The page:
Furthermore, this theodicy attempts to answer two other questions:
a) What exactly is the ‘greater good’ which comes from God permitting evil?
b) Could this ‘greater good’ have been provided some other way?
A Theodicy for Christians
The Great Irony
Throughout all of human history humankind has endeavored to understand and answer the question of why pain and suffering exist in the world and what can be done to alleviate it. This question has been simply stated by many as The Problem of Evil. In today’s world, it has primarily taken two forms. One form addresses the logical problem of evil, and the second form the evidential problem of evil.
The logical problem of evil asks the question as to whether or not it is ‘logically possible’ that an Omni-perfect God can exist given the amount and kinds of evil that have existed in the past and continue to exist in the world today. In recent times the answer to this question seems to be that ‘yes’ it is logically possible that an Omni-perfect God and evil can coexist. That is, it is logical to think that it is possible that an Omni-perfect God may have a morally sufficient reason for permitting evil, even if we may not know now what that reason is, or even if it may not be possible for us ever to know the reason.
The evidential problem of evil states that it may logically be possible for God to permit evil, but given the evidence of the amount and kinds of evil that have existed and continue to exist in the world, it is highly unlikely that an Omni-perfect God does exist.
Responses to the logical problem of evil take the form of a defense, whereas responses to the evidential problem of evil take the form of a theodicy. And a theodicy is more ambitious than a defense in that it attempts to specify a morally sufficient reason for an Omni-perfect God permitting evil.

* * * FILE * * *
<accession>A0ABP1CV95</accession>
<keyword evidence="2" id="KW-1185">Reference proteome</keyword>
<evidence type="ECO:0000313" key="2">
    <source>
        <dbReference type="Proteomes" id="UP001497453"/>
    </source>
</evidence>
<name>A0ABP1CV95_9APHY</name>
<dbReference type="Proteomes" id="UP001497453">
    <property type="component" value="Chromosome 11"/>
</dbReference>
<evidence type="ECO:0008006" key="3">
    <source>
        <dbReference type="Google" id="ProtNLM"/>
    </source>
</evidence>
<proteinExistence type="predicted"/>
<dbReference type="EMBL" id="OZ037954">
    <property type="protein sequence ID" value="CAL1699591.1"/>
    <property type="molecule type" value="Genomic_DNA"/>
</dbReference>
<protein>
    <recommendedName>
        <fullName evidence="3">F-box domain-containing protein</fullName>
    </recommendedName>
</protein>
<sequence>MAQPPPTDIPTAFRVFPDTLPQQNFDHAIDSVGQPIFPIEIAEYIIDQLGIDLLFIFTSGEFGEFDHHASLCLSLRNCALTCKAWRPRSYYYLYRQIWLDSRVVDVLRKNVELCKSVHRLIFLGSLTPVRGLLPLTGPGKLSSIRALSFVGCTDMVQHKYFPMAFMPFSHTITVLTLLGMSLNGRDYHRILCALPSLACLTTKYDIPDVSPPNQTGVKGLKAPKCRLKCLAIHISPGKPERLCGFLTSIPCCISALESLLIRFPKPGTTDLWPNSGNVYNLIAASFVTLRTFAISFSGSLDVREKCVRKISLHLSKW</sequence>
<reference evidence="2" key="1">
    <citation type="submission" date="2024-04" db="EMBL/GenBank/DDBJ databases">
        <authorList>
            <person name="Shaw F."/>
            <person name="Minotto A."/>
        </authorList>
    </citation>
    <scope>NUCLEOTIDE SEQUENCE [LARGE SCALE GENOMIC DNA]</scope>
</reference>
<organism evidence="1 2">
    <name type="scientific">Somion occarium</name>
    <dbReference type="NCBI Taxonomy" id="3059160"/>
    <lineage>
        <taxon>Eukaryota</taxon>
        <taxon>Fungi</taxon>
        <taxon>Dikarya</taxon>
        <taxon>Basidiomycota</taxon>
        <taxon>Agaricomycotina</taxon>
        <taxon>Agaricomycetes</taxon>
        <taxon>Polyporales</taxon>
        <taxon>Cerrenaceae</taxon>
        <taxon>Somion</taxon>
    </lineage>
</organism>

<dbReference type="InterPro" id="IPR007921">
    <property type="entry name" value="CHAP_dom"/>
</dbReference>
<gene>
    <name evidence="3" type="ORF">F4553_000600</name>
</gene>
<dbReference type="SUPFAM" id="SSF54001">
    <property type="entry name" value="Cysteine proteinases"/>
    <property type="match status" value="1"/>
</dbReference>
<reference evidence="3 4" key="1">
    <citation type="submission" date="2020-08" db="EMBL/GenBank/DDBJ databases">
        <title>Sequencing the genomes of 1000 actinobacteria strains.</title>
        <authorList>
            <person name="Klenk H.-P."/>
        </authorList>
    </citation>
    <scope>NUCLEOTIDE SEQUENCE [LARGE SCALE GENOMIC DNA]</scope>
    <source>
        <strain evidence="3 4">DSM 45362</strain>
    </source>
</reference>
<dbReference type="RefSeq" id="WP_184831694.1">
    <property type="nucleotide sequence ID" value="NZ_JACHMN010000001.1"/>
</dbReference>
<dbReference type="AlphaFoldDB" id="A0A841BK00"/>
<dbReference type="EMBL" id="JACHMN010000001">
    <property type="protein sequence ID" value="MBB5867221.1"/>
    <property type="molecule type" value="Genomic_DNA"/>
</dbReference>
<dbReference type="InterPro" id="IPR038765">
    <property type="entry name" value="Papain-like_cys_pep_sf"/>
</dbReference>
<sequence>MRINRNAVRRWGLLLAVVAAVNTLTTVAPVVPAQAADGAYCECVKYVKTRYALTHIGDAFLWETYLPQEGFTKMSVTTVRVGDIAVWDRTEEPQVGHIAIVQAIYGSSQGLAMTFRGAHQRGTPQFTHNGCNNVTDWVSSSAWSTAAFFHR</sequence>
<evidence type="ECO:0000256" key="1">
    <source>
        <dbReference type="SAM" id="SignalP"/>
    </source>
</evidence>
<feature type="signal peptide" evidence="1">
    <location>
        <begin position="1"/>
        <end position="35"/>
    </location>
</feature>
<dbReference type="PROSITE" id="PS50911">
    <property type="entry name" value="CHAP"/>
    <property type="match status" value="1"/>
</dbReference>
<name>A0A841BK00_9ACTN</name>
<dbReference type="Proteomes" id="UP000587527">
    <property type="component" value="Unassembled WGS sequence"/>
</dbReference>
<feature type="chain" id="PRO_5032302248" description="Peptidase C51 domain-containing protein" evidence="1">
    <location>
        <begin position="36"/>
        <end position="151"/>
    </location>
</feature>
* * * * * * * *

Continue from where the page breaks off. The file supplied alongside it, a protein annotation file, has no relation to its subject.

This paper takes the form of a theodicy and attempts to not only specify a morally sufficient reason for God permitting evil but also to specify what might be the primary reason, if not the one and only reason, for God doing so. And it attempts to do so for a particular audience; that is for Christian believers.
A Proposed Version of The Greater Good, Morally Free Will Theodicy
In the traditional version of the ‘greater good, morally free will’ theodicy, the great good that comes from agents having a morally free will is that these agents can freely choose the great good of having a loving relationship with God. However, this meant God had to allow for the possibility that agents would choose not to love him, in that true loving relationships must be entered into freely.
Providing agents with the attribute of a morally free will was the only possible way God could provide them with a means whereby they could freely and conclusively demonstrate the deepest and most meaningful kind of love for him.